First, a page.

How to Keep Running Strong as You Get Older

THis post was inspired by our interview with Marshall Ulrich who has taken on so many amazing challenges in his 50’s and 60’s (he will be 70 next year).

You don’t have to be “young” to take on challenges, set endurance goals, and follow your passions but there is an inevitable pace decline that eventually comes with aging along with a few more aches and pains.

Since we’re all getting older it’s important to be proactive about our health and training so that we can support our bodies the best way possible.

Marshall Ulrich at age 61 trekked 425 miles around Death Valley National Park

I love this quote from Dr. Stacy Sims, “As a woman, you have a few precious natural resources as important as your muscles. They are what keep you strong, able, and independent. If you exercise on purpose, you are an athlete. You don’t need to be an elite to take your body seriously.”

From my perspective mobility and muscle are important at any age, but especially as we become master’s runners. That’s why I’ve focused specifically on strength training in the last few years along with my running. Here are some tips to making the most of your training as you age.

1. Balance easy and hard training.
As a master’s runner there’s no reason why you shouldn’t be doing hard workouts (both running and cross training). But be sure to balance your hard days with easy running and rest days. Some older runners think outside the box when it comes to their training week and do a 10-14 day training cycle rather than a 7 day cycle. That way you can add in extra rest days, strength training, and mobility work.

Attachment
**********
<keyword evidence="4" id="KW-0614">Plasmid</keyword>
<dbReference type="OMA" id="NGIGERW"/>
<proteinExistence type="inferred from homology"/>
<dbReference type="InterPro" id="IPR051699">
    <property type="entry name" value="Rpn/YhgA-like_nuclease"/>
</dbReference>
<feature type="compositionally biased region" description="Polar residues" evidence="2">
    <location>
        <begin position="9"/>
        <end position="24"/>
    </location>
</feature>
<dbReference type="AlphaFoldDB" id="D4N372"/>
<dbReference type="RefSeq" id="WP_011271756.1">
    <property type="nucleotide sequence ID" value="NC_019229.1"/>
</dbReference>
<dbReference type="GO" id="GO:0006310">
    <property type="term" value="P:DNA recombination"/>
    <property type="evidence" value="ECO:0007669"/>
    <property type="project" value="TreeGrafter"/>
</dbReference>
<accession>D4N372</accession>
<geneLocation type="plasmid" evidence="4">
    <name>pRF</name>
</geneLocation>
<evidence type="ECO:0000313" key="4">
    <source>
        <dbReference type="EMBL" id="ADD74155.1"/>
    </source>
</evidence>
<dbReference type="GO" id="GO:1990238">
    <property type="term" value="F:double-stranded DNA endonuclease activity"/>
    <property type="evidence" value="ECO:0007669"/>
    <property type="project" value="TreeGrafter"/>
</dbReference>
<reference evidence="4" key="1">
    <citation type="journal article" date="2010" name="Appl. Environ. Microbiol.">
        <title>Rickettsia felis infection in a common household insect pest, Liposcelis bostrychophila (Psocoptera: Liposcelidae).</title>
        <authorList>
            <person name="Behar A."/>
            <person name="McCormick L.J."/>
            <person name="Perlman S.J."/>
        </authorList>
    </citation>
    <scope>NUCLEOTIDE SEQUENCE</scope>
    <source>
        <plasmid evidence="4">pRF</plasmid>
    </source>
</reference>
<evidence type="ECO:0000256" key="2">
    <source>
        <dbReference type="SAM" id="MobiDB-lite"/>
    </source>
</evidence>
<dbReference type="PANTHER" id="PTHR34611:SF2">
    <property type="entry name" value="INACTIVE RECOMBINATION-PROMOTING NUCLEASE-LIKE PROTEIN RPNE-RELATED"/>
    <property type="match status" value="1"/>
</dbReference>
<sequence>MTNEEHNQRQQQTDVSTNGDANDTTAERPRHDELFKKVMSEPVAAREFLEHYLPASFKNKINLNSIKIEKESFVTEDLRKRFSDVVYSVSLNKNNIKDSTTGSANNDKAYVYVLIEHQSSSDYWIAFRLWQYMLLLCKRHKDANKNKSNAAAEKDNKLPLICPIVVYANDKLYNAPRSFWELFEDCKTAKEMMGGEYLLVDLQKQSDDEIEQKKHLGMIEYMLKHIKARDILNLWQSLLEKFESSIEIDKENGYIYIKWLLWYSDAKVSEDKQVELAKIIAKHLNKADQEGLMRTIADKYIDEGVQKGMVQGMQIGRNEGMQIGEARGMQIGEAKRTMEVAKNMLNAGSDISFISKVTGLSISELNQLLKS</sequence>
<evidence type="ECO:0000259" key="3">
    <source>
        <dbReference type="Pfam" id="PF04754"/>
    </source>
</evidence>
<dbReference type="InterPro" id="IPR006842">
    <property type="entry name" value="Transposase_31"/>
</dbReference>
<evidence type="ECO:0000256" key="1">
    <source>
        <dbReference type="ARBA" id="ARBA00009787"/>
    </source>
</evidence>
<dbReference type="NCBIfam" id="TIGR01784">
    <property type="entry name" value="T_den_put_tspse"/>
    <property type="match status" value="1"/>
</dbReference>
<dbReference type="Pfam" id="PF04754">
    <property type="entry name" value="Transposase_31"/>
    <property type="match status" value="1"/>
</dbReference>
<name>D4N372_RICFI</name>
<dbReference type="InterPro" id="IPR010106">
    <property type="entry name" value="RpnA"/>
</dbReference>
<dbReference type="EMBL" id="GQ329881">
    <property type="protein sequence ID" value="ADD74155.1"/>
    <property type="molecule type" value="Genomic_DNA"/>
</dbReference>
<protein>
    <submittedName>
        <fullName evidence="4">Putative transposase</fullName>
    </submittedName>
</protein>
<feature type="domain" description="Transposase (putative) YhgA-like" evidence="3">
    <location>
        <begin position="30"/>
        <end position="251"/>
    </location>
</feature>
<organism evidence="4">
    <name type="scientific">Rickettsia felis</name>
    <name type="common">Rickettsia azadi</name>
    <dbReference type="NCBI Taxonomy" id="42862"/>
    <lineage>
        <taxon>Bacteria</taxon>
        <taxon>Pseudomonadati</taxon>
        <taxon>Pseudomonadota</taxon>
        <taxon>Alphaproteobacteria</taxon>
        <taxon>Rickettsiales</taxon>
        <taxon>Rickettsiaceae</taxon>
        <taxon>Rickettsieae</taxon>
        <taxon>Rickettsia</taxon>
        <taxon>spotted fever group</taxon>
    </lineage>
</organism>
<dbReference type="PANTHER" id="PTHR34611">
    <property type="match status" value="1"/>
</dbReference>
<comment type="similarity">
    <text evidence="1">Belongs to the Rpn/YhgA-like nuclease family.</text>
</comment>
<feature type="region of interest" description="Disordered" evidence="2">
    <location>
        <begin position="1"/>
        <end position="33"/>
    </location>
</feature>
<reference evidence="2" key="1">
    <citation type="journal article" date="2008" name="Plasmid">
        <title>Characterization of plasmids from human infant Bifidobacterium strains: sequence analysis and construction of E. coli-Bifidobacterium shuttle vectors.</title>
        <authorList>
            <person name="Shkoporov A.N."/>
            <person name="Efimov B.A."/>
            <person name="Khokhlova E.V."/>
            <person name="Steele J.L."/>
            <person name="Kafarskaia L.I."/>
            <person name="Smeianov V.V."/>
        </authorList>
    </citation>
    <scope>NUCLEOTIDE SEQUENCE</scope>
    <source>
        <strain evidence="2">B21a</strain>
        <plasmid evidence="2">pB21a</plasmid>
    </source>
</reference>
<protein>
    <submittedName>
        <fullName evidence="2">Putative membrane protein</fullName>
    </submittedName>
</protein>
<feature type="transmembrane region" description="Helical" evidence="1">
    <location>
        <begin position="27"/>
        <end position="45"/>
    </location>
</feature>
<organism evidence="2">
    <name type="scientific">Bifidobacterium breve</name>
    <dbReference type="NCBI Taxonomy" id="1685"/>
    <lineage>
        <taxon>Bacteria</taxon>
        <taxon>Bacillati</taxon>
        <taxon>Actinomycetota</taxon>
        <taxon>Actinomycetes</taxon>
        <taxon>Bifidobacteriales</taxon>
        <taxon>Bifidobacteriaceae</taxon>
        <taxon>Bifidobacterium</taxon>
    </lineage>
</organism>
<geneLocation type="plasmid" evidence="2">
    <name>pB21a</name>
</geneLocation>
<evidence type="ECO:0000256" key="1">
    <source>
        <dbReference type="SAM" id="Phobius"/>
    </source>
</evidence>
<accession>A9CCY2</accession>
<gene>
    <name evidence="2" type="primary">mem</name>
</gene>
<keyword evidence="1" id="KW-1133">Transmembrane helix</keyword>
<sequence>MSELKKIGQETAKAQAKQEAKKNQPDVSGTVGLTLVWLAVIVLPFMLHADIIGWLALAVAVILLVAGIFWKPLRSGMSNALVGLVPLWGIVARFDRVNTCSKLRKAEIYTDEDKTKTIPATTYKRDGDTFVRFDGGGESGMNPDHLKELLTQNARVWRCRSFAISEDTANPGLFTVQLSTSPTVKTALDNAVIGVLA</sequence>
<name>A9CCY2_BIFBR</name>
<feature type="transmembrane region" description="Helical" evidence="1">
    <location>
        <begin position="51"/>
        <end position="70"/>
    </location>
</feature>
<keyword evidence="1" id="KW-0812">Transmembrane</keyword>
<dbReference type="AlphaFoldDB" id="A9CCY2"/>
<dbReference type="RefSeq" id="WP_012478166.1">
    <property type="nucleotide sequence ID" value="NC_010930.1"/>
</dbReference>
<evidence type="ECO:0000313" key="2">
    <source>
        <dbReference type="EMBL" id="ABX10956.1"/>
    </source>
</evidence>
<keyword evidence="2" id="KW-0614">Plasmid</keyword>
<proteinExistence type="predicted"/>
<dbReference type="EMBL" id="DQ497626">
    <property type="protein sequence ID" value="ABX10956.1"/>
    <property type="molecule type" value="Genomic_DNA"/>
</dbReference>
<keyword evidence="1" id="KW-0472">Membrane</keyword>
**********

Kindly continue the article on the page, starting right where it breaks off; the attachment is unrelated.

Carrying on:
2. Cross train and strength train intentionally.
Adding in low impact cross training like cycling, rowing, yoga, Pilates, and swimming can be excellent ways to keep endurance high while staying mobile and strong. Strength training is also essential, especially focusing on large muscle groups with appropriately heavy loads. Strength training can do everything from increasing growth hormone levels, reducing the risk of osteoporosis, reducing risk of injury, improving the heart’s ability to pump blood, and improving tissue vascularization by increasing the body’s ability to grow new capillaries.

3. Focus on recovery.
For the master’s runner it’s important to dial in and maintain an effective recovery routine. This may include things like foam rolling, compression gear, regular massage, plenty of sleep, a balanced healthy diet, drinking plenty of water, and regular rest days. When it comes to rest days you may find that you need two days per training week instead of one. It can also be helpful to do an “off season” after a period of heavy training or tough races. This can be a great time to step up your cross training and focus on any weaknesses.

4. Ask for help when you need it.
Even if you’ve been running for many years there is still benefit in getting outside help and advice. This may come in the form of a running coach, strength coach, or even a physical therapist to work on weak areas or injuries. Make sure that you build a supportive team around you, not people who discourage you from taking on challenges.

5. Develop a strong mindset.
One of the great things about getting older is having the benefit of more time to build mental discipline and patience. Cultivate a growth mindset so that you’re more likely to keep learning, setting goals, and challenging yourself. Don’t listen to people who try to discourage you from something simply because of your age. Keep doing the things that make you feel most alive.

Related Posts:
Still Running with My Dad After 40+ Years
Interview with Gene Dykes, 2:54:23 Marathon at Age 70
Masters Runners: Body Changes and Injury Prevention Strategies

About Angie Spencer

Angie is a registered nurse and running coach who empowers new runners to conquer the marathon, run faster, and take their health and fitness to the next level. Join the Academy

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